Xu Hezi (许合子)/ historical: Xu Hezi (許鶴子):
If the real Yan Yuhuan's story was the tragedy of a beautiful Tang-era woman, the real Xu Hezi's story was the tragedy of a Tang-era female entertainer. The historical Xu Hezi was also a famous singer of commoner descent, but when the rebellion happened, she was forced to escape Chang'an, and died a lowly entertainer/prostitute.
Guo Lishi (郭利仕)/ historical: Gao Lishi (高力士):
Li Bi's "uncle Guo" wasn't explicitly mentioned as a eunuch in the drama, though his headwear gave it away (his headwear is called "long jin"/籠巾, and is usually reserved for eunuchs in historical dramas). Historically, Gao Lishi was a powerful eunuch who was first favored by Wu Zetian (the first and only female Chinese emperor), then Li Longji/Xuanzong. Gao Lishi was very corrupt: rumors suggest he had more money than the national treasury. However, he was also very loyal. Upon hearing of Li Longji/Xuanzong's death in 762 AD, he fell ill out of grief, and died.
(These people who appeared in the drama were also taken from history, and because their roles in the drama were small, I will only list their names here. It is worth noting, however, that although their roles seemed small in the drama, they were all influential people in Tang court in 744 AD)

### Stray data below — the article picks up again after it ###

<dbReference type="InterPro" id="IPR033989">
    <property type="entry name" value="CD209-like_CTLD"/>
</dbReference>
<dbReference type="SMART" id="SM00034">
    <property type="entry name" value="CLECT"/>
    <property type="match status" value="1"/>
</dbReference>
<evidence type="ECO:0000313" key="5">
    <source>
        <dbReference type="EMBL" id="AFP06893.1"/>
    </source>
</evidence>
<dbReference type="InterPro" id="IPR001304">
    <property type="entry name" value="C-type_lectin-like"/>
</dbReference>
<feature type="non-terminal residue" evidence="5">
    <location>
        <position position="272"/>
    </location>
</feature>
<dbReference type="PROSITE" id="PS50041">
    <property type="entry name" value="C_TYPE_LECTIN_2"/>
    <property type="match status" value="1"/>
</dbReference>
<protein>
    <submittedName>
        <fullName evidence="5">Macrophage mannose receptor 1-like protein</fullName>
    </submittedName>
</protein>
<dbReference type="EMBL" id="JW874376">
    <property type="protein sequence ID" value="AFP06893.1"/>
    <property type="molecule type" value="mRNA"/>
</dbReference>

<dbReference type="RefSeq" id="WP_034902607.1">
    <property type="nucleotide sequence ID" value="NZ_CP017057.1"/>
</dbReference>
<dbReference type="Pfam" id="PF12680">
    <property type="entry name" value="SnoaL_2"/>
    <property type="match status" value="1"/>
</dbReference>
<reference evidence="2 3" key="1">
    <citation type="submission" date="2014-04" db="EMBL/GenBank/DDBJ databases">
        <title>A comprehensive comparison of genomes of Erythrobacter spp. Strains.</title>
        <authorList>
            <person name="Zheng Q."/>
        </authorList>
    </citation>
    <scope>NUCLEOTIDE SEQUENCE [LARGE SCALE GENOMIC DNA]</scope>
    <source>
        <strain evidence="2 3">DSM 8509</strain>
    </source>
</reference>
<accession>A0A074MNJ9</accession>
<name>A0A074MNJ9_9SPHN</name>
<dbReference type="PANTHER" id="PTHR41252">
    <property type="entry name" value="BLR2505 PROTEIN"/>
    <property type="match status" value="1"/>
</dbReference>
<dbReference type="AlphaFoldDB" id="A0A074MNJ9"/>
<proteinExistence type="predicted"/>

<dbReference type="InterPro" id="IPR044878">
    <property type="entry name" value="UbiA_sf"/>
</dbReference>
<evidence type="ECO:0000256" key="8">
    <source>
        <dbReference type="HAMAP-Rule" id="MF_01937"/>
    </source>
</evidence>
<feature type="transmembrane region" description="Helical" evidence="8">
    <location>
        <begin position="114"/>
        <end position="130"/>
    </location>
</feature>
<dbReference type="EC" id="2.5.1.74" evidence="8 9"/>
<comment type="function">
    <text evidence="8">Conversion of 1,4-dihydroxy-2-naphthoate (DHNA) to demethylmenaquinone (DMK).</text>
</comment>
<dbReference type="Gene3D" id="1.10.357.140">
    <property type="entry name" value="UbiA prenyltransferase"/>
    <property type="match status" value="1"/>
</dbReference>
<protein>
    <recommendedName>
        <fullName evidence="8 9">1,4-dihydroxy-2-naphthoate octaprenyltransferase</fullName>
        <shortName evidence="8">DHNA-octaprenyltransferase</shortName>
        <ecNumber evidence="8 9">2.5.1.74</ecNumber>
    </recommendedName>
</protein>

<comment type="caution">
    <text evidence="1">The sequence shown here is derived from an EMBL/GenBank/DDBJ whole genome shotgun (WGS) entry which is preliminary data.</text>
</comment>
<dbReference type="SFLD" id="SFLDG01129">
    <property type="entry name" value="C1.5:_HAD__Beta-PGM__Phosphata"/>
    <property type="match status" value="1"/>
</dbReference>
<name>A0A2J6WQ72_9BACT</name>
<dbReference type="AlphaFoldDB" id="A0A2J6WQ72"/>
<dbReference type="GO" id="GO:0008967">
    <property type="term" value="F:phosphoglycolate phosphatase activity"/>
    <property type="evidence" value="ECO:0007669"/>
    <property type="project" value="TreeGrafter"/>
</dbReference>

Gan Shoucheng (甘守诚/甘守誠)
Mao Shun (毛顺/毛順)
Jiao Sui (焦遂)
Chen Xuanli (陈玄礼/陳玄禮)
Ji Wen (吉温/吉溫)
Luo Xishi (罗希奭/羅希奭)
Wang Hong (王鉷)
Chen Xilie (陈希烈/陳希烈)
Pei Dunfu (裴敦复/裴敦復)
Wei Jian (韦坚/韋堅)
Huangfu Weiming (皇甫惟明)
Li Jingzhong (李静忠/李靜忠)/ later changed to Li Fuguo (李輔國)
omg now that you're done with qjj (yaaaay), if you don't mind sharing: what are your thoughts on 姚温玉 and 乔天涯?
Scroll down. (The blog, that is. Just one post)
If the book was written from just their perspective, I’d totally read it. It’d be a tragedy, but I do read tragedies. Most of my favs actually are BE.
I can’t tell you too much about Qiao Tianya, as his plotline happened in the first part of the book, and I’ve only read it once so I’ve forgotten half his back story. But what I love about Yao Wenyu’s story is its inevitability.
He had to die, because he’s like a firework. He’s gunpowder set up in all sort of intricate ways but kept in a cool and dry place. A firework isn’t anything until you light it, and Yao Wenyu was only alive while he was dying. Qiao Tianya understood this; I suspect that if Yao Wenyu remained an inert firework those two would never have progressed anywhere past ... pet-sitting and qin-playing.
In review I find Qiao Tianya’s ending reaction to be somewhat ooc.
(I was expecting him to stay, collect his lover’s ashes, keep the red string in the urn, and take it with him as he travels the world so if one day he accidentally died somewhere they’d be buried together, no matter where they are? Not, turn right around and disappear before 頭七?
though that does remind me of another tragedy, in which an MC refused to open a coffin to see the body one last time, because “he is not lying in there, that is not him, so why would I look?”)
But back to inevitability: they were only possible as a couple because bad things happened to both of them, and these bad things made for inevitable 天人永隔, which is how i like my tragedies. (i love them)